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Incentives Are Disguising Real Condition Of UK Property Market

by Jim ONeil on April 5, 2011

in Mortgages

The property market seems to have a short memory. A mere three years after the credit crisis, Northern Rock is offering first-time homebuyers 90 percent mortgages.

Despite its increasing deficit, the government is working with developers to lend deposits to first-time buyers. These down payments are being used to purchase expensive new homes in a market expected to fall throughout the year.

To top this off, the national lettings agency Belvoir, which is under investigation for questionable lending practices, recently announced no money down programs for buy-to-let investors.

These offers have not been seen since the booming property market of the last decade. They allow individuals to make an investment without actually investing anything.

During the boom, property values were inflated so investors could receive larger mortgages. Investors used the excess money to pay off their temporary bridging loans and fixers fee from property clubs.

Lenders scrambled to increase volume and prices rose until everything collapsed. This situation reeks of mortgage fraud but it is happening all over again.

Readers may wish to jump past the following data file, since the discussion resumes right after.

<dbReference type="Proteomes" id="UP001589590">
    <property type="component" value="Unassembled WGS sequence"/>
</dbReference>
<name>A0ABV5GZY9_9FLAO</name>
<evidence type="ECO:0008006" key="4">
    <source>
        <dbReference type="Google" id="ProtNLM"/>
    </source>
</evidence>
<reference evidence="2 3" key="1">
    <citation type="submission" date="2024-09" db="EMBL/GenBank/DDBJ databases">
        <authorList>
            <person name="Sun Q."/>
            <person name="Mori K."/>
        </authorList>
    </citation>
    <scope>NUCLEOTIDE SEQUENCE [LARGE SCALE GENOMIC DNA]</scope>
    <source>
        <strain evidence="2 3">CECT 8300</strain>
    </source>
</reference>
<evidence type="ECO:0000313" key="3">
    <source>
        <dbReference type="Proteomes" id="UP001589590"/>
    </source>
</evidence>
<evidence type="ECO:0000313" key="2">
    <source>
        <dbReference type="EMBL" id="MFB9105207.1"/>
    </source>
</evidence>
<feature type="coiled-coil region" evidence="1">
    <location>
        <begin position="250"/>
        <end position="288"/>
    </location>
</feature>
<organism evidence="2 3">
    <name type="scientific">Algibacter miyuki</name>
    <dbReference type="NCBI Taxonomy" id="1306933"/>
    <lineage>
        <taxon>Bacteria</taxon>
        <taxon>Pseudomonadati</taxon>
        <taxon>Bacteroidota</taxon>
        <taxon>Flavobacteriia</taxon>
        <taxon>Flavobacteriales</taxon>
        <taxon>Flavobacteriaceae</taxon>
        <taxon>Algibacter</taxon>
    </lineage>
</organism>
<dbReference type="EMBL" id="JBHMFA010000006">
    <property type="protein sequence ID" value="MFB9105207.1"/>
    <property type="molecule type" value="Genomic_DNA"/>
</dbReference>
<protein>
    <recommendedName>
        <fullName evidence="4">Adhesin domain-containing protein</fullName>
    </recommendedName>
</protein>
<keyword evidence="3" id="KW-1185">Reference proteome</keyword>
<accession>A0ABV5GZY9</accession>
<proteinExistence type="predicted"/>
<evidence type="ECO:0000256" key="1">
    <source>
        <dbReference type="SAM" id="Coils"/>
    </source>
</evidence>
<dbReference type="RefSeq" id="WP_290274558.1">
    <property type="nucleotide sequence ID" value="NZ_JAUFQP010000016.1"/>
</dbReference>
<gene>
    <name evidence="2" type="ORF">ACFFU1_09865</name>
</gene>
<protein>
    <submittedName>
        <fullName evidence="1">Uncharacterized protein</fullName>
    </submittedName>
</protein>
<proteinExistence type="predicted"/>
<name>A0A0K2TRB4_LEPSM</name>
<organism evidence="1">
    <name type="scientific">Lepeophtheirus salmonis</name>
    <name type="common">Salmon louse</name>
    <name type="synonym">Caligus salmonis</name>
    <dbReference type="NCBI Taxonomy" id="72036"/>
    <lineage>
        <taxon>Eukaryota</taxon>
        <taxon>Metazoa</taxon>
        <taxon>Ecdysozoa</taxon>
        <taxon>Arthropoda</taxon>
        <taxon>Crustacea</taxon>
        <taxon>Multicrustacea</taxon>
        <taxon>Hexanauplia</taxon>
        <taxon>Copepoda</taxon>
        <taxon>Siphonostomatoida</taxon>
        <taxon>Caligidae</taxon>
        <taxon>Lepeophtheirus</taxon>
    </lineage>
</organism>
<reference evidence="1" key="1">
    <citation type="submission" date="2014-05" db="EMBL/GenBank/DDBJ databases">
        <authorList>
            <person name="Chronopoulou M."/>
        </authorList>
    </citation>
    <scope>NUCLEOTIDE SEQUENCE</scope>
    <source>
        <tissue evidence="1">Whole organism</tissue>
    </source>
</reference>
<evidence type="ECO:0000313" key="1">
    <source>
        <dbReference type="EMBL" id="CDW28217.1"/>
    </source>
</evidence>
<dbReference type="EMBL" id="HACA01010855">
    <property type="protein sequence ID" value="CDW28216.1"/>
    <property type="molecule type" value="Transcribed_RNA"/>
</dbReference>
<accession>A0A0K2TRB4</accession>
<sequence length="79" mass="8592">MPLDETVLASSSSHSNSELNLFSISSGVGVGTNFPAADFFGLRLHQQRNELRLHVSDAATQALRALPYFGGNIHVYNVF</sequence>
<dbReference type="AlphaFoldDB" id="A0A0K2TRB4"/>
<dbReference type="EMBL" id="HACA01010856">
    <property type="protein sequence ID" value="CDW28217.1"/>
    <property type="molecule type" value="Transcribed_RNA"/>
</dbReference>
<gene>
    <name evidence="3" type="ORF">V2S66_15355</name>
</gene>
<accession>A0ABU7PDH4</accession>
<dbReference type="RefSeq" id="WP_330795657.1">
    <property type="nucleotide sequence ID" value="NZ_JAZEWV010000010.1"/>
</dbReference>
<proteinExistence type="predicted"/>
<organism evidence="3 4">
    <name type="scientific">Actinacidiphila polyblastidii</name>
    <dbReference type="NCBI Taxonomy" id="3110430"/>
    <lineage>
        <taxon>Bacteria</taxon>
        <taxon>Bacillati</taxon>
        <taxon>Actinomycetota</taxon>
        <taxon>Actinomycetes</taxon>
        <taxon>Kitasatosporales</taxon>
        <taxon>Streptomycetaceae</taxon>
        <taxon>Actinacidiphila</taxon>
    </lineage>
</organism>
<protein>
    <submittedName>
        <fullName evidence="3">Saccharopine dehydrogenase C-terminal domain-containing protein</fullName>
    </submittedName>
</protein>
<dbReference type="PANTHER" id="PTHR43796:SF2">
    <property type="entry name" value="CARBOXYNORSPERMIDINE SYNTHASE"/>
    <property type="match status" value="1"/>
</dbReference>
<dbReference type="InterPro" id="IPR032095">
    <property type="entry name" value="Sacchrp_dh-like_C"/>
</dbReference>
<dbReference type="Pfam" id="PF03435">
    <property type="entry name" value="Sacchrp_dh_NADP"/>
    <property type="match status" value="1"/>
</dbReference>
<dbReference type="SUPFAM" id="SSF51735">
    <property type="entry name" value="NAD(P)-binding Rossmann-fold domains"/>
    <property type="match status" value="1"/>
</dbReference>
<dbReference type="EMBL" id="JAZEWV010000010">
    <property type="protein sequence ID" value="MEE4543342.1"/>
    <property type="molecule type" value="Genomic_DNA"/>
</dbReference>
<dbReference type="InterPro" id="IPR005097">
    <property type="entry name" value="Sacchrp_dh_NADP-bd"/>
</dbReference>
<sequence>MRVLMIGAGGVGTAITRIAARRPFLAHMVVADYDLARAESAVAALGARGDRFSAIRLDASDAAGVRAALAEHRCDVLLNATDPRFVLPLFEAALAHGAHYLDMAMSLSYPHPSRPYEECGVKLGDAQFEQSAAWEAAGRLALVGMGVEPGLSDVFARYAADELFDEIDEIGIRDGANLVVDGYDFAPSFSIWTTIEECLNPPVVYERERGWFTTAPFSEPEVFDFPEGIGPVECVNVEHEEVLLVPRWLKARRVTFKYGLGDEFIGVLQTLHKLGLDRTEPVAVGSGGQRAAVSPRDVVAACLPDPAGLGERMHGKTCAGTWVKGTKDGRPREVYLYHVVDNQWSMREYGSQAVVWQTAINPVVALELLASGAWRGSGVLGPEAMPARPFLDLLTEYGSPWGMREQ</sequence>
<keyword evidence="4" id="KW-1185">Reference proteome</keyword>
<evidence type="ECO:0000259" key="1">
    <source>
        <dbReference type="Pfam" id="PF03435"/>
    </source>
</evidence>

Developers and the Council of Mortgage Lenders recently issued rules that the arrangement is not fraudulent if the lender is notified of it by the vendor and buyer’s solicitor.

If lenders choose to lend, they are not likely to accept an incentive over five percent. Though this is less than the previous 25 percent difference between price paid and official price, it can still distort new construction prices because the market is slow.

Even the Vendor Gifted Deposit raises related issues because it is a large-scale cash back incentive. It manipulates the loan-to-value ratio of mortgage loans, possibly inflating property prices.

Some believe that the negative results of incentives are exaggerated. Others say it is dangerous to send the message that more favorable loan-to-value lending than is offered by banks is a way to make homes more affordable.

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